Why Poker Losses Upset Us More Than Wins Make Us Happy

PBC Project
03 Jul 2024
03 Jul 2024

Upswings and downswings are inevitable in the career of any poker player.

However, while an upswing is often taken for granted, a downswing triggers much stronger emotions and distress. Why does this happen?

This can be explained by a concept known as "loss aversion" or the "loss effect," a term popularized by Daniel Kahneman in his book Thinking, Fast and Slow

The main idea is that people tend to feel losses more intensely than gains of the same size.

Reasons for Loss Aversion

Evolutionary Reasons

In the course of evolution, survival and safety were more important than potential gains. Losing resources could lead to a threat to life, so people became more sensitive to losses.

For example, losing fire or weapons often meant death, while an extra mammoth, when food was already available, was seen merely as a bonus, especially in the absence of refrigeration and preservation methods.

Psychological Reasons

Losses can threaten our sense of control and security.

We react more strongly to events that we perceive as threats to our resources or well-being.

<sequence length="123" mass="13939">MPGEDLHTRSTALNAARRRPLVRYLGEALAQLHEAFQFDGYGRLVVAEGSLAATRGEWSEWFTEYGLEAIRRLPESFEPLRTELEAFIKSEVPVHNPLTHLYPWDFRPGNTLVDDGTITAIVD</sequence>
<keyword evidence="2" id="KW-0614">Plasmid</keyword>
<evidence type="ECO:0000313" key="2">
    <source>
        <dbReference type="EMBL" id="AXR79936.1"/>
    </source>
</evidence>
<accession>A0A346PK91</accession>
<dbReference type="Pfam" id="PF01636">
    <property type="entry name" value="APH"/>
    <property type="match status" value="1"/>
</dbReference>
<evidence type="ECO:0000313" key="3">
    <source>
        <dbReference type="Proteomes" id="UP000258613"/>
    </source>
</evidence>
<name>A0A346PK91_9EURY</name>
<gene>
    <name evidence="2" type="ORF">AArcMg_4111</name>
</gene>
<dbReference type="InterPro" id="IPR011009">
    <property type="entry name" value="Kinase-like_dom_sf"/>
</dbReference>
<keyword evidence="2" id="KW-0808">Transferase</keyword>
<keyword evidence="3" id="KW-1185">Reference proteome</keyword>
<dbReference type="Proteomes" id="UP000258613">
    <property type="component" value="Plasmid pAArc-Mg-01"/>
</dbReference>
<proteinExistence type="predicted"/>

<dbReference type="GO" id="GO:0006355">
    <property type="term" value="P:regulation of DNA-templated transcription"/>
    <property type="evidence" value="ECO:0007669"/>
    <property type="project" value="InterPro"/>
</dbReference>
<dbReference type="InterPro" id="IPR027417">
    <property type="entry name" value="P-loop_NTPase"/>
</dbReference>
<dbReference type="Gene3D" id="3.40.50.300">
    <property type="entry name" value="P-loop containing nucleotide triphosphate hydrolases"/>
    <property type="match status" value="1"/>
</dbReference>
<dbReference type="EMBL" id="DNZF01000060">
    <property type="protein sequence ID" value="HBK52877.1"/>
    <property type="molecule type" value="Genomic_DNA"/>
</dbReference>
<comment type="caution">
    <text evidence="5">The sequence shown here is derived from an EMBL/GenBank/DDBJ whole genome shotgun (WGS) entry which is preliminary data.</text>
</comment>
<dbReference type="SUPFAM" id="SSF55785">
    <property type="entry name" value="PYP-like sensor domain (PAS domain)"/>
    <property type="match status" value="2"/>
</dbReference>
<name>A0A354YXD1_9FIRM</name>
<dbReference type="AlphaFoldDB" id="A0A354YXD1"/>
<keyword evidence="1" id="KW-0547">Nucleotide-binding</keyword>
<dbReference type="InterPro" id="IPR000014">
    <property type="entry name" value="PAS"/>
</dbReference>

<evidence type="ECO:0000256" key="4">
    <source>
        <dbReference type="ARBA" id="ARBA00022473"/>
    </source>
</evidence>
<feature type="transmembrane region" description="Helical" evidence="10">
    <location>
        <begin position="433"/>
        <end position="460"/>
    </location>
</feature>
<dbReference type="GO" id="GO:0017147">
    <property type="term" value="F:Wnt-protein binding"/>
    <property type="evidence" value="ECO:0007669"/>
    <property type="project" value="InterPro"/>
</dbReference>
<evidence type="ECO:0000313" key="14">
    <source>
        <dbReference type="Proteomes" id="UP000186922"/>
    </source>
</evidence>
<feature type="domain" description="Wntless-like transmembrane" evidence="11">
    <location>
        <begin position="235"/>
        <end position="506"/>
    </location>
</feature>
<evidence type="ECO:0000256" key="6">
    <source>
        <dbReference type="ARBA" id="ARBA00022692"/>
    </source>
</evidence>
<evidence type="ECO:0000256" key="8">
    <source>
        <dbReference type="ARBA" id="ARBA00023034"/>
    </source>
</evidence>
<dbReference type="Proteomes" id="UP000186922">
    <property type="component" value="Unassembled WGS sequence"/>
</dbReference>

Loss Aversion in Poker

In poker, loss aversion is particularly vivid, as players often face situations where they have to make decisions under pressure and uncertainty. This can manifest in several ways:

  • Cautious Play: Players may become overly cautious, avoiding profitable situations because they fear potential losses.
  • Aggressive Play to Recover Losses: Conversely, some players react by playing more aggressively to recover their losses, which can lead to even greater losses.
  • Emotional Responses: Strong emotions such as disappointment, anger, or despair can hinder rational thinking, leading to impulsive decisions.
  • Perception of Losses and Wins: Players often overestimate their losses and underestimate their wins, resulting in unwarranted pessimism and decreased self-confidence.
  • Reliance on Luck: After a series of losses, some players start relying on luck, hoping that fortune will eventually turn in their favor, which is not a sustainable strategy.

How to Handle Loss Aversion in Poker

  1. Stick to Your Strategy: Maintain your game plan even during tough times.
  2. Be Aware of Your Emotions: Recognize and document how you feel during games. This awareness can help you stay objective and avoid emotional decisions.
  3. Follow Bankroll Management: Adhere strictly to your financial plan for playing. Proper bankroll management not only prevents you from going broke but also reduces stress.
  4. Analyze Your Game Regularly: Identify moments when decisions were influenced by loss aversion and adjust your strategy accordingly.
  5. Develop Psychological Resilience: Techniques like meditation or relaxation can help manage emotions and make balanced decisions. Building resilience can help you handle the ups and downs of the game more effectively.

Understanding and mitigating the effects of loss aversion can significantly improve your performance and mental well-being in poker, helping you maintain a more balanced and effective approach to the game.

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